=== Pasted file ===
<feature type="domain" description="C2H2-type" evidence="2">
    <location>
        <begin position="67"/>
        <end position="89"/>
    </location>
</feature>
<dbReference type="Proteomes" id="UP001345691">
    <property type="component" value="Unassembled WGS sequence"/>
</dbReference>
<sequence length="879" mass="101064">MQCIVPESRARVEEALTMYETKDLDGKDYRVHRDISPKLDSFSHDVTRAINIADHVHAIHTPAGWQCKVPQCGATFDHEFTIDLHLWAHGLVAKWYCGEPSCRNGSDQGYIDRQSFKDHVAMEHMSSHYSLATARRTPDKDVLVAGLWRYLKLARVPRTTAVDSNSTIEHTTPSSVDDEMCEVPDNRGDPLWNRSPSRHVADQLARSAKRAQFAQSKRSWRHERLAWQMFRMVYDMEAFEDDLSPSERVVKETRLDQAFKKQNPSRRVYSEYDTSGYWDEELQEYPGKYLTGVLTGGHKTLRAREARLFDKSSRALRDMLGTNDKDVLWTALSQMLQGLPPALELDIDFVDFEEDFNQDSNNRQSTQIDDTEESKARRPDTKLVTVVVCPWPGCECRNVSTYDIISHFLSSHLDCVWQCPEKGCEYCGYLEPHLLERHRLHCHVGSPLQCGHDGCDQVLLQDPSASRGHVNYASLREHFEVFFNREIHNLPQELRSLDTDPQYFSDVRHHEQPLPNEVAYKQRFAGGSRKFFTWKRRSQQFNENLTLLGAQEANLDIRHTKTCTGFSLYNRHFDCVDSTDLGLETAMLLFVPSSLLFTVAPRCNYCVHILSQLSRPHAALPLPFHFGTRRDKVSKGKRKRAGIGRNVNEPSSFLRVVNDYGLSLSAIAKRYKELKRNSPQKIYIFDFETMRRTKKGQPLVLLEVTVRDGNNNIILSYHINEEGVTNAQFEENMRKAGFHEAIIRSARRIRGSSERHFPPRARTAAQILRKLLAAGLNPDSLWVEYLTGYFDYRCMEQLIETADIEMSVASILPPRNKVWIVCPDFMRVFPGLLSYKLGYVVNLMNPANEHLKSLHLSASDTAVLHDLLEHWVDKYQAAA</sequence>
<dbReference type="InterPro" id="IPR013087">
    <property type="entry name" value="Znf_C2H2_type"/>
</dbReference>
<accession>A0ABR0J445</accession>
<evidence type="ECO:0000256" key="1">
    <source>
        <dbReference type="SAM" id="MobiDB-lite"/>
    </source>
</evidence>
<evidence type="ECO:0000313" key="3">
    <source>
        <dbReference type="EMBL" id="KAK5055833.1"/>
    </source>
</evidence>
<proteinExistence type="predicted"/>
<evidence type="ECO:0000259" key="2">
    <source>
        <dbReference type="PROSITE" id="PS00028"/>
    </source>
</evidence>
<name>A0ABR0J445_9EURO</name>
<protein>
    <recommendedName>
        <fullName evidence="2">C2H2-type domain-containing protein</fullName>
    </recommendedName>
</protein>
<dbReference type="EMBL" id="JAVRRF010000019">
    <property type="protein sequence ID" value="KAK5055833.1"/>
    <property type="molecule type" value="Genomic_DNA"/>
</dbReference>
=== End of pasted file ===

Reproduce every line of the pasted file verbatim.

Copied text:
<feature type="domain" description="C2H2-type" evidence="2">
    <location>
        <begin position="67"/>
        <end position="89"/>
    </location>
</feature>
<dbReference type="Proteomes" id="UP001345691">
    <property type="component" value="Unassembled WGS sequence"/>
</dbReference>
<sequence length="879" mass="101064">MQCIVPESRARVEEALTMYETKDLDGKDYRVHRDISPKLDSFSHDVTRAINIADHVHAIHTPAGWQCKVPQCGATFDHEFTIDLHLWAHGLVAKWYCGEPSCRNGSDQGYIDRQSFKDHVAMEHMSSHYSLATARRTPDKDVLVAGLWRYLKLARVPRTTAVDSNSTIEHTTPSSVDDEMCEVPDNRGDPLWNRSPSRHVADQLARSAKRAQFAQSKRSWRHERLAWQMFRMVYDMEAFEDDLSPSERVVKETRLDQAFKKQNPSRRVYSEYDTSGYWDEELQEYPGKYLTGVLTGGHKTLRAREARLFDKSSRALRDMLGTNDKDVLWTALSQMLQGLPPALELDIDFVDFEEDFNQDSNNRQSTQIDDTEESKARRPDTKLVTVVVCPWPGCECRNVSTYDIISHFLSSHLDCVWQCPEKGCEYCGYLEPHLLERHRLHCHVGSPLQCGHDGCDQVLLQDPSASRGHVNYASLREHFEVFFNREIHNLPQELRSLDTDPQYFSDVRHHEQPLPNEVAYKQRFAGGSRKFFTWKRRSQQFNENLTLLGAQEANLDIRHTKTCTGFSLYNRHFDCVDSTDLGLETAMLLFVPSSLLFTVAPRCNYCVHILSQLSRPHAALPLPFHFGTRRDKVSKGKRKRAGIGRNVNEPSSFLRVVNDYGLSLSAIAKRYKELKRNSPQKIYIFDFETMRRTKKGQPLVLLEVTVRDGNNNIILSYHINEEGVTNAQFEENMRKAGFHEAIIRSARRIRGSSERHFPPRARTAAQILRKLLAAGLNPDSLWVEYLTGYFDYRCMEQLIETADIEMSVASILPPRNKVWIVCPDFMRVFPGLLSYKLGYVVNLMNPANEHLKSLHLSASDTAVLHDLLEHWVDKYQAAA</sequence>
<dbReference type="InterPro" id="IPR013087">
    <property type="entry name" value="Znf_C2H2_type"/>
</dbReference>
<accession>A0ABR0J445</accession>
<evidence type="ECO:0000256" key="1">
    <source>
        <dbReference type="SAM" id="MobiDB-lite"/>
    </source>
</evidence>
<evidence type="ECO:0000313" key="3">
    <source>
        <dbReference type="EMBL" id="KAK5055833.1"/>
    </source>
</evidence>
<proteinExistence type="predicted"/>
<evidence type="ECO:0000259" key="2">
    <source>
        <dbReference type="PROSITE" id="PS00028"/>
    </source>
</evidence>
<name>A0ABR0J445_9EURO</name>
<protein>
    <recommendedName>
        <fullName evidence="2">C2H2-type domain-containing protein</fullName>
    </recommendedName>
</protein>
<dbReference type="EMBL" id="JAVRRF010000019">
    <property type="protein sequence ID" value="KAK5055833.1"/>
    <property type="molecule type" value="Genomic_DNA"/>
</dbReference>